(2) The local meteoric water line for the Northwest China region (NWMWL: δ2H = 6.8δ18O − 1.6) is a representative line on the feature of meteoric sources across the region and, therefore, can be used as the reference line for hydrological circulation studies in Northwest China.

Author Contributions

Conceptualization, Y.K.; methodology, Y.K.; validation, K.W., S.P. and Y.R.; formal analysis, Y.K.; investigation, K.W., S.P. and Y.R.; resources, Y.K.; data curation, S.P. and Y.R.; writing—original draft preparation, Y.K. and K.W.; writing—review and editing, Y.K., K.W., S.P., Y.R. and W.Z.; visualization, K.W., S.P., Y.R. and W.Z.; supervision, K.W. and W.Z.; project administration, Y.K.; funding acquisition, Y.K. All authors have read and agreed to the published version of the manuscript.


This research was funded by the Third Xinjiang Scientific Expedition Program (grant number 2022xjkk1304) and the National Natural Science Foundation of China (grant numbers U1703122 and 91647101).

Data Availability Statement

The data are available upon request from the corresponding author.

Conflicts of Interest

The authors declare no conflict of interest.


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Figure 1. Study area and selected stations of precipitation isotopes monitoring across Northwest China.
Figure 1. Study area and selected stations of precipitation isotopes monitoring across Northwest China.
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Figure 2. Moisture trajectories at selected stations of Urumqi, Gaoshan, Houxia, Altay, Zhangye, and Yinchuan in Northwest China: red lines represent January (winter); blue lines represent July (summer).
Figure 2. Moisture trajectories at selected stations of Urumqi, Gaoshan, Houxia, Altay, Zhangye, and Yinchuan in Northwest China: red lines represent January (winter); blue lines represent July (summer).
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Figure 3. Local meteoric water line calculated for Northwest China from this study (top left) and variations of precipitation δ18O and d-excess time record for selected stations in Northwest China.
Figure 3. Local meteoric water line calculated for Northwest China from this study (top left) and variations of precipitation δ18O and d-excess time record for selected stations in Northwest China.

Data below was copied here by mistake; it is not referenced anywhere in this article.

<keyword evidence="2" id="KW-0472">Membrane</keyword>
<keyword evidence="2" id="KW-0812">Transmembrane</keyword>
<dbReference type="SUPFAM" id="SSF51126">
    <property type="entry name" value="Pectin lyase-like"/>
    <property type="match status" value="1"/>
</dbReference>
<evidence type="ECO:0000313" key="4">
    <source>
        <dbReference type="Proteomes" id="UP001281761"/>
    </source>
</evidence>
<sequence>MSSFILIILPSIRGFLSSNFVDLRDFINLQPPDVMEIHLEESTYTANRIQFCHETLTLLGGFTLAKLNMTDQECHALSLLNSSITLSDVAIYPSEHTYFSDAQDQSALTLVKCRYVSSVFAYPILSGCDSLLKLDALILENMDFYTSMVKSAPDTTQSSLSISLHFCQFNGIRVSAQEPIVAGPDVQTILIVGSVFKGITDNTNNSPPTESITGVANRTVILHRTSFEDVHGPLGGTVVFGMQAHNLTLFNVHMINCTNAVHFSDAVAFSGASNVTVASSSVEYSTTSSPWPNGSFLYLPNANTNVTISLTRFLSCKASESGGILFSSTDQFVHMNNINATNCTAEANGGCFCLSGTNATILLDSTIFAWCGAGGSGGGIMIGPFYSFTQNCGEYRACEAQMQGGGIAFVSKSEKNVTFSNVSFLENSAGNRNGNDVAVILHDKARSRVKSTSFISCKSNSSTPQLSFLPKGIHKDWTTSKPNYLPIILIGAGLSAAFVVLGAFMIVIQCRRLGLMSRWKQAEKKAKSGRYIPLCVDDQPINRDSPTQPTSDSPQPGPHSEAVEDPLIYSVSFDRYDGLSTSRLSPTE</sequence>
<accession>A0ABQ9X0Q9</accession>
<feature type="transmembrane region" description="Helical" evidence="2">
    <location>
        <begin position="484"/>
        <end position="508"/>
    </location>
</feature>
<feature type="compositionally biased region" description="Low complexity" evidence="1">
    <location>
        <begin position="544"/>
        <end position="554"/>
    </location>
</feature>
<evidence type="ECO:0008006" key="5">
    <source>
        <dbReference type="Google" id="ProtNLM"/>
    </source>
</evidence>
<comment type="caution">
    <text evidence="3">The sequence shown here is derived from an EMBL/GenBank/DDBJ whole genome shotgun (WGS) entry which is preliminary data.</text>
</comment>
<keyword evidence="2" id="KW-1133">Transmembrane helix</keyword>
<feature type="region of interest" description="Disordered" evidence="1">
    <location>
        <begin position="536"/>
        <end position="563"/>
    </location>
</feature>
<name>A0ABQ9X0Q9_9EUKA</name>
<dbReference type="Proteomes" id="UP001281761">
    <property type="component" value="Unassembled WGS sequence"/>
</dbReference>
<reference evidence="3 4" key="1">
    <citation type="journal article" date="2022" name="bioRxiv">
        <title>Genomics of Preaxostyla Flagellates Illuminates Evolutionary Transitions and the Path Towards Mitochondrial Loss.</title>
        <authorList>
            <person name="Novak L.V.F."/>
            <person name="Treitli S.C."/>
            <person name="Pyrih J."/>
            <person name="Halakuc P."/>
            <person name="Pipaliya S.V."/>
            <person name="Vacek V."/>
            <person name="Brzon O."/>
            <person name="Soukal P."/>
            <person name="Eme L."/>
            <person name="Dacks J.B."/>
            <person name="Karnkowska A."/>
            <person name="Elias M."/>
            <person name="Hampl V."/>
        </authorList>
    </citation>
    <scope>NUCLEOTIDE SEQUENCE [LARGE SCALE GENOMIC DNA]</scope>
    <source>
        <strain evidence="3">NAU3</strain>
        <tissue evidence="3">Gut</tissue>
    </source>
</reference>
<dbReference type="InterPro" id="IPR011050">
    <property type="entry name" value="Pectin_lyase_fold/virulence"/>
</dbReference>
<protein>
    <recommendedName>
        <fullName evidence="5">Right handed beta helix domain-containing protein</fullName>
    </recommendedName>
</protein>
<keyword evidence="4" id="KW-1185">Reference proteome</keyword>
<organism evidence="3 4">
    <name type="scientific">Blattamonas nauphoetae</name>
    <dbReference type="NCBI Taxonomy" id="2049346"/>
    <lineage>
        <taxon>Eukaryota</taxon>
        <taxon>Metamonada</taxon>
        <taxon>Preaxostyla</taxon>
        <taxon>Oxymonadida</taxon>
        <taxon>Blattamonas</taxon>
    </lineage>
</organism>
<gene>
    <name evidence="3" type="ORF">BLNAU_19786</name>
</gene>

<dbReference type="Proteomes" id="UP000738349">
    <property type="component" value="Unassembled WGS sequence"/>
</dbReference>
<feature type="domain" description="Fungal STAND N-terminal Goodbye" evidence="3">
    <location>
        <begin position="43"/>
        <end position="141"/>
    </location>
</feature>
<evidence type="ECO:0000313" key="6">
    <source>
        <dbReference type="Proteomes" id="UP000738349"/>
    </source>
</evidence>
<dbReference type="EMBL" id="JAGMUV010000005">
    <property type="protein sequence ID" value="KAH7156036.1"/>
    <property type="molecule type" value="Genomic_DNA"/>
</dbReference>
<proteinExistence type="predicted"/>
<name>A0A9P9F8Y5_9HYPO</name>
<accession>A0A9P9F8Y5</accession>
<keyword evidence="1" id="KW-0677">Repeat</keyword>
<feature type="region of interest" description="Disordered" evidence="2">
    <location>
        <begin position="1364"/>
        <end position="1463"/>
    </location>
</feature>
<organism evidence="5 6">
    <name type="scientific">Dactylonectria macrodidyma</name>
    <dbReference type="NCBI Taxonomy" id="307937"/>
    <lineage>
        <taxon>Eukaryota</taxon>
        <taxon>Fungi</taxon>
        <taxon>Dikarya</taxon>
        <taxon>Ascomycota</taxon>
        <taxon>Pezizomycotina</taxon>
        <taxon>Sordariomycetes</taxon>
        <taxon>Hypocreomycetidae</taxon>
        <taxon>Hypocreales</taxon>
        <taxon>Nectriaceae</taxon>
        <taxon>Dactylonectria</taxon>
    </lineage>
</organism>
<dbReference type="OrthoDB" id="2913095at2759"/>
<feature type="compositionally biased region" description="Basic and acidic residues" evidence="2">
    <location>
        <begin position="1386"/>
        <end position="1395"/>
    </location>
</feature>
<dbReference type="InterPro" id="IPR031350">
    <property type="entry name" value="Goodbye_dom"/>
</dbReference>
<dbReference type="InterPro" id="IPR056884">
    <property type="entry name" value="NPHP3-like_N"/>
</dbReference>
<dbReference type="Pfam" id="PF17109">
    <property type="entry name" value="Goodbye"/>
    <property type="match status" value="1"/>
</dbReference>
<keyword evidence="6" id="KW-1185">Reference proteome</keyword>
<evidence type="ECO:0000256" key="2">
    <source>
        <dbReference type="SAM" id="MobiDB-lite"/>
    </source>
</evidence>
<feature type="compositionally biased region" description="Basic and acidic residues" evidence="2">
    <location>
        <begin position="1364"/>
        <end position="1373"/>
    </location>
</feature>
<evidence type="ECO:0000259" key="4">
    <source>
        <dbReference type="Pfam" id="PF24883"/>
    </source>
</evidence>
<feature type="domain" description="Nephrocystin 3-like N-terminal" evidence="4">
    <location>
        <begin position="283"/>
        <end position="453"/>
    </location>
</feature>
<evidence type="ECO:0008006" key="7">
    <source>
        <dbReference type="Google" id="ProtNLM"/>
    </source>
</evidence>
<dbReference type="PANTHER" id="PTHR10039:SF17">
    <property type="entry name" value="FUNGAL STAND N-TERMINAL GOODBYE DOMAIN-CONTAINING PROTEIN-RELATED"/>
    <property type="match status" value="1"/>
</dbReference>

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Figure 4. Seasonal variations of precipitation amount and temperature at Urumqi and Altay stations, and seasonal variations of δ18O, δ2H, and d-excess at Urumqi and Altay stations.
Figure 4. Seasonal variations of precipitation amount and temperature at Urumqi and Altay stations, and seasonal variations of δ18O, δ2H, and d-excess at Urumqi and Altay stations.
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Figure 5. Plots of multi-annual average precipitation amount at selected stations in Northwest China.
Figure 5. Plots of multi-annual average precipitation amount at selected stations in Northwest China.
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Table 1. Summary of precipitation isotope records at different stations in Northwest China.
Table 1. Summary of precipitation isotope records at different stations in Northwest China.
Observation Period1986–1992, 1996–1998, 2001–20032003–20042003–20041998–20011986–1992, 1996–1998, 2001–20031988–1992, 1999–2000
SourceGNIPPang et al. [41]Pang et al. [41]Tian et al. [38]GNIPGNIP
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Kong, Y.; Wang, K.; Pan, S.; Ren, Y.; Zhang, W. Effect of Moisture Sources on the Isotopic Composition of Precipitation in Northwest China. Water 2023, 15, 1584.

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Kong Y, Wang K, Pan S, Ren Y, Zhang W. Effect of Moisture Sources on the Isotopic Composition of Precipitation in Northwest China. Water. 2023; 15(8):1584.

Chicago/Turabian Style

Kong, Yanlong, Ke Wang, Sheng Pan, Yaqian Ren, and Weizun Zhang. 2023. "Effect of Moisture Sources on the Isotopic Composition of Precipitation in Northwest China" Water 15, no. 8: 1584.